Has losing your temper caused problems in relationships, at work or school, with your neighbors, or on the road? Maybe you’ve been arrested, lost custody of your children, or been served with divorce papers. When rage is severe or interrupts your life, anger management counseling may be in order.
But there are some things you can do in the “heat of the moment” to help you gain control of this potent emotion.
My name is Dr. Lonnie Bryant, and I am a Certified Anger Management Treatment Professional. I have been helping people learn how to not only manage their anger but gain victory over it for over 30 years. My method is simple, but that doesn’t mean it’s easy. It takes honest, hard work, but it is worth it when you find a life of peace absent of uncontrollable rage.
While anger itself is not bad—and can actually be a healthy emotion—sometimes the things we do when angry can cause a world of hurt for you and those you care about.
Here I will describe 9 simple anger management techniques that can help you regain control when your temper takes over.
Think About Your Words Before You Use Them
How many times has anger led to you saying something you later regret?
Before you open your mouth, take a few deep breaths and think about your words and motives. And let others who are involved in the situation do the same. Anger that controls you may tempt you to say something mean or cruel to hurt the person you are angry with. Or it may make you to snap at them with words you don’t mean to say.
Take a Time-Out
Think time-outs are just for kids? Think again.
Taking a few short breaks throughout the day can help reduce stress and help you stay in control. This better equips you for whatever may irritate you so that it doesn’t erupt into rage.
A time-out is also helpful in the heat of the moment. If taking a few breaths and thinking about your words isn’t enough to calm you down, you may need to remove yourself from the situation.
Put Relaxation Skills to Use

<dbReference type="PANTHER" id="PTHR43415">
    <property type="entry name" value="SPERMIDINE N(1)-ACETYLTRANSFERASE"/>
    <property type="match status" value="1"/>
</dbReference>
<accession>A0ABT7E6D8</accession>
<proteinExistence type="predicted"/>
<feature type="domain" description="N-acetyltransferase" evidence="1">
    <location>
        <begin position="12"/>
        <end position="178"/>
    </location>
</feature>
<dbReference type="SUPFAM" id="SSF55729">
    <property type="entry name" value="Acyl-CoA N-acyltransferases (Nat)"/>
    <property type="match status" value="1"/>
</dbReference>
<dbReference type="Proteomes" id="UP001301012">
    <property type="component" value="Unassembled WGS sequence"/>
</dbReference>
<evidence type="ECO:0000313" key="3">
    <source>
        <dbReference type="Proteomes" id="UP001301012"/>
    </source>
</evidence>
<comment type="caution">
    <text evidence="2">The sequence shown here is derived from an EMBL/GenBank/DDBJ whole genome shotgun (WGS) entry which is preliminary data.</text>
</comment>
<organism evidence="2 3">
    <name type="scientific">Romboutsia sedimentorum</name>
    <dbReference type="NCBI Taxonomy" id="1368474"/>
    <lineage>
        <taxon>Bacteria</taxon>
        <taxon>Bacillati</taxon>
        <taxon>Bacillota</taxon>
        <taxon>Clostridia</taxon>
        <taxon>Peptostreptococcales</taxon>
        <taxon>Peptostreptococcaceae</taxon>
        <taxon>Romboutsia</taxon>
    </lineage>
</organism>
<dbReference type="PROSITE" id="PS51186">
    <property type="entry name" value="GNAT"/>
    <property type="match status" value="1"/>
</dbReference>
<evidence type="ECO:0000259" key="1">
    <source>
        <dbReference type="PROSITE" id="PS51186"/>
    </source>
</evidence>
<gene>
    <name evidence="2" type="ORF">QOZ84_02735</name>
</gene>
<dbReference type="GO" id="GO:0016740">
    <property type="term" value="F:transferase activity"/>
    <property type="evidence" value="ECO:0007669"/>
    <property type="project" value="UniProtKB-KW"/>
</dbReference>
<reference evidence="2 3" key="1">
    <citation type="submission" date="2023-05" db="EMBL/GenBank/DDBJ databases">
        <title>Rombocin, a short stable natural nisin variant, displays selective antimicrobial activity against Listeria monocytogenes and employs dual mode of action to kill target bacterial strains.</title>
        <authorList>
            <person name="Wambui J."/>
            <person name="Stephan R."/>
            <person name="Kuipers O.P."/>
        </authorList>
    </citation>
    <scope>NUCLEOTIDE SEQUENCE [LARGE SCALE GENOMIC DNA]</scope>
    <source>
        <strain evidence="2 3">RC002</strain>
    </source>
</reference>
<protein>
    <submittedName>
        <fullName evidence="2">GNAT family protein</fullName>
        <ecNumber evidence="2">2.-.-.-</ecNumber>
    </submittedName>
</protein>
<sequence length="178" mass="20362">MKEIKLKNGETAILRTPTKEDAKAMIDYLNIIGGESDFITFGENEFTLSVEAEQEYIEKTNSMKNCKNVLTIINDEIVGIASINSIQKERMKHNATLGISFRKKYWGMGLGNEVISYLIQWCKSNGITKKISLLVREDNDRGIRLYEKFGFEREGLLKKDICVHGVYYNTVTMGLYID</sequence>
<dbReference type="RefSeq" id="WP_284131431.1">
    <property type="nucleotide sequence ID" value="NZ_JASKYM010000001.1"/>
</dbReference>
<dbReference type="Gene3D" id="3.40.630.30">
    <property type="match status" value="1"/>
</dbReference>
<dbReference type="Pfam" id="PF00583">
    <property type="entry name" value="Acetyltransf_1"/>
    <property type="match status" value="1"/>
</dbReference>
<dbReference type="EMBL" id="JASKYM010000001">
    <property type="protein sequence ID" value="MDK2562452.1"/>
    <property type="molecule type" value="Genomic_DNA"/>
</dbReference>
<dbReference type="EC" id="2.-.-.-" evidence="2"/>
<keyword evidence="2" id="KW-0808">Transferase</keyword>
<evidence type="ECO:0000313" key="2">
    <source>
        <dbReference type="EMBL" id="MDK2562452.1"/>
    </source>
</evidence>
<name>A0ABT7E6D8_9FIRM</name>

Once removed from the situation, try some relaxation techniques. After you figure out what works best for you, put it to use whenever you feel stressed, irritated, or angry. Often, a combination of techniques is most helpful.
Some ideas include:
- Listening to music
- Deep-breathing exercises while imagining yourself somewhere relaxing
- Making a list of things you are grateful for
Get The Anger Out
I’m not talking about destructive activities here, such as punching or breaking something. Find something that helps you drain some of that anger. It could be screaming into a pillow, going for a run, or doing some gardening or chores around the house. If you must punch, get a punching bag.
When you are angry, your “fight or flight” hormones kick in, preparing you to flee the situation or fight. You need to drain that excess energy. Rather than exploding at someone, release the anger constructively so that you don’t harm anyone or anything. (Hint: This is probably not the best time to wash the dishes or dusting around delicate nick-nacks.)
Focus on Yourself
Don’t argue with “you statements,” such as “You came home late again.” Instead, focus on how you feel. For instance, “It upsets me when you come home late and the dinner goes cold before we can eat.”
Rather than confronting someone with blame or criticism, express how it affects you without trying to control or hurt them. Be specific and respectful while stating your needs and concerns directly and clearly. And don’t exaggerate. Superlatives have no place in good communication. After all, how often are terms like “never” and “always” really true?
Look for Solutions
Figuring out problems before they happen can significantly reduce what irritates you.
If your spouse is always late for dinner, maybe you can change your dinnertime. Hate your job and have a lousy boss? Search for a new job. Road rage take over when you’re running late? Learn to leave earlier.
Try Some Laughter
Without sinking to sarcasm, find something funny in the situation and let the humor help release tension.
If that doesn’t work, try watching some funny YouTube videos or play your favorite sitcom.
Learn to Forgive
When you don’t forgive someone, it can easily turn into resentment and bitterness. And repeat offenses set you off quickly.
My favorite description of holding a grudge and not forgiving someone is that it is like drinking poison and expecting the other person to get sick.
Forgiveness doesn’t mean you are okay with what happened. It just allows you to relinquish its control over your emotions.
Seek Anger Management Treatment
As stated above, if anger happens often or interferes with your life, it is time to get some practical, non-judgmental professional help.
If possible, try to find a Certified Anger Management Treatment Professional, as they often have the most experience and know-how to help you.
As an anger management specialist, I have helped thousands of individuals find victory over anger. And I can help you too.
While I personalize treatment based on each person’s individual needs and circumstances, I also share the secrets I learned when dealing with my own anger.
Call or text my office at Caring Heart Ministries today at 682-365-2099 to schedule a FREE, no-obligation phone consultation. During this call, I can answer your question and we can get to know each other a bit to see if we would be a good fit to help you on your journey to peace.